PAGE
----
Luke Versten received his B.S. in Biological Sciences from The University of Chicago and is currently pursuing an MPH in Epidemiology of Microbial Disease at Yale University.
Although ‘First, do no harm’ is a phrase traditionally recognized as part of the Hippocratic Oath historically avowed by physicians prior to beginning the practice of medicine, it may also be time to have our congressional representatives swear by the same principle.
The 21st Century Cures Act passed yesterday in the U.S. Senate by an overwhelming 94-5 vote. Although the sweeping bipartisan support for the bill is enough of a reason for alarm, a closer look into the details of the legislation reveals the shocking reality of its content. At first look, the bill’s inspiring name as well as its $4.8 billion provision for the National Institutes of Health over the next ten years gives the impression that this is a pro-research windfall for the scientific community, a group who in the weeks after the election considered future funding to be in jeopardy. In reality this funding is contingent on annual appropriation by Congress, largely from a $3.5 billion budget cut from the Prevention and Public Health Fund. Furthermore, the bill is also a boon for pharmaceutical companies, as industry lobbying has led to provisions that significantly loosen the standards for FDA approval of new antibiotics by allowing approval based on trials involving so-called “limited populations.”
Limited populations are in essence smaller groups of patients on which drugs will be tested, which directly translates into much weaker evidence than what can usually be expected of the larger, well-controlled phase three clinical trials required for drugs that treat serious infections. Because of the lower sample size, statistical power in determining efficacy is severely undermined. This means that potential issues with drug safety or efficacy across different age groups and other demographics may go undetected, and that antibiotics approved under these weaker guidelines could ultimately be used inappropriately in larger patient populations.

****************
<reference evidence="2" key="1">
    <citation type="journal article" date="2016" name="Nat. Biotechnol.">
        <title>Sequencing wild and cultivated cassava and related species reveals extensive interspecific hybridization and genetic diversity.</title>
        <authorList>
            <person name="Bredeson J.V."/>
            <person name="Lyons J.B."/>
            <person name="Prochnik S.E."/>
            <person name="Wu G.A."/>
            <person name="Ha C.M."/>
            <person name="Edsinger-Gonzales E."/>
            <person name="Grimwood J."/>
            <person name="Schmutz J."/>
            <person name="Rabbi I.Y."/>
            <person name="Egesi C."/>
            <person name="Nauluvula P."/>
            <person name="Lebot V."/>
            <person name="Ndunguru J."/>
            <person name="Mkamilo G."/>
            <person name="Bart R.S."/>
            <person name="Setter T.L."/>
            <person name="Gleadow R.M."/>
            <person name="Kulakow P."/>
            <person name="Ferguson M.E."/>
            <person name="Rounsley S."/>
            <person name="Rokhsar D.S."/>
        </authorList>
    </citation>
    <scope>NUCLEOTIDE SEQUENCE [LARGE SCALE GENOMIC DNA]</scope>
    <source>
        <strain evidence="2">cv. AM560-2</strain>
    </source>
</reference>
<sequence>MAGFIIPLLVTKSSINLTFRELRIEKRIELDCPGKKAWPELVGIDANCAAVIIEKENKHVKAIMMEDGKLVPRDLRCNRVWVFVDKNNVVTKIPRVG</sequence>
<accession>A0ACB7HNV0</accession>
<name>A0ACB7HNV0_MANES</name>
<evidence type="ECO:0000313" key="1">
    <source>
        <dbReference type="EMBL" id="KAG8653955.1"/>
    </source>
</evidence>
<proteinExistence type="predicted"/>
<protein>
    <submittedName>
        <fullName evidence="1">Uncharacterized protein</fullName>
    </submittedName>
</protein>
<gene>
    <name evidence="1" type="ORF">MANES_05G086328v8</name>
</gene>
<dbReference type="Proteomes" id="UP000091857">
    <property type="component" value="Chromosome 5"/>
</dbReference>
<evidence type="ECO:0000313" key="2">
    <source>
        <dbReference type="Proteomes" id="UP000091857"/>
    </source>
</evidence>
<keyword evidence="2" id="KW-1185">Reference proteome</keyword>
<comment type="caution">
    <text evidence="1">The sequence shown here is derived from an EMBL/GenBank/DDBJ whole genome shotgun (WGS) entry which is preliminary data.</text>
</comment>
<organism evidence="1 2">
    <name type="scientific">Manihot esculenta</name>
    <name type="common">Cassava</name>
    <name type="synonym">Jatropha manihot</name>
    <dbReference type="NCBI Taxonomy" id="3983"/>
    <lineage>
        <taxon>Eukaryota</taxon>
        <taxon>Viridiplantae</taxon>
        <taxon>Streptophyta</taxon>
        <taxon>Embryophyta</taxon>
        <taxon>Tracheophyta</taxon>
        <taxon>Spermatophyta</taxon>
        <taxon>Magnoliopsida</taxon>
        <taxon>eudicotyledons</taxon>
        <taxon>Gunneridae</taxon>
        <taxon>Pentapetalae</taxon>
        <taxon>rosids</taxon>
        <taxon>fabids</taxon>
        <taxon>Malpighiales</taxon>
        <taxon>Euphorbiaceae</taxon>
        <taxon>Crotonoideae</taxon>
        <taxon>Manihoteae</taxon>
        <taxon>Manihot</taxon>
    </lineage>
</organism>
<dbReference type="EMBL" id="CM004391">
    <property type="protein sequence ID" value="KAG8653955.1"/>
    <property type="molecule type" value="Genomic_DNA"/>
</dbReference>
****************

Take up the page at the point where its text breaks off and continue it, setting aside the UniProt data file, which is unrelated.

Case in point: Section 2123 of the act. This sub-heading of the legislation stipulates that hospitals receive payment for every time their patients are treated with antibiotics approved under new FDA guidelines as opposed to currently existing treatments. Perhaps such an incentive was purposefully included in the bill since pharmaceutical companies could reasonably expect physicians to be reluctant in having to use these less rigorously tested drugs on their patients. More worryingly, the dollar amount the hospital would receive in such a scenario is undisclosed.
These monetary incentives brazenly act as reassurance for the use of newer, less proven antibiotics in hospitals, an environment where antimicrobial resistance is already a dire issue. Legalized payment arrangements to hospitals which incentivize use of under-studied antibiotics as treatments could potentially push physicians and patients deeper in the quagmire of inappropriate use, and potentially contribute to an even greater number of drugs to which superbugs are resistant. Most of the ESKAPE pathogens (Enterococcus faecium, Staphylococcus aureus, Klebsiella pneumoniae, Acinetobacter baumannii, Pseudomonas aeruginosa and Enterobacter species) responsible for clinical infections can only be treated with just one class of antibiotics each, if at all. As a result of their highly antibiotic resistant character, these superbugs deserve careful attention when developing safe, efficacious, and sustainable treatment protocols, a process that is currently under threat by the proposed legislation.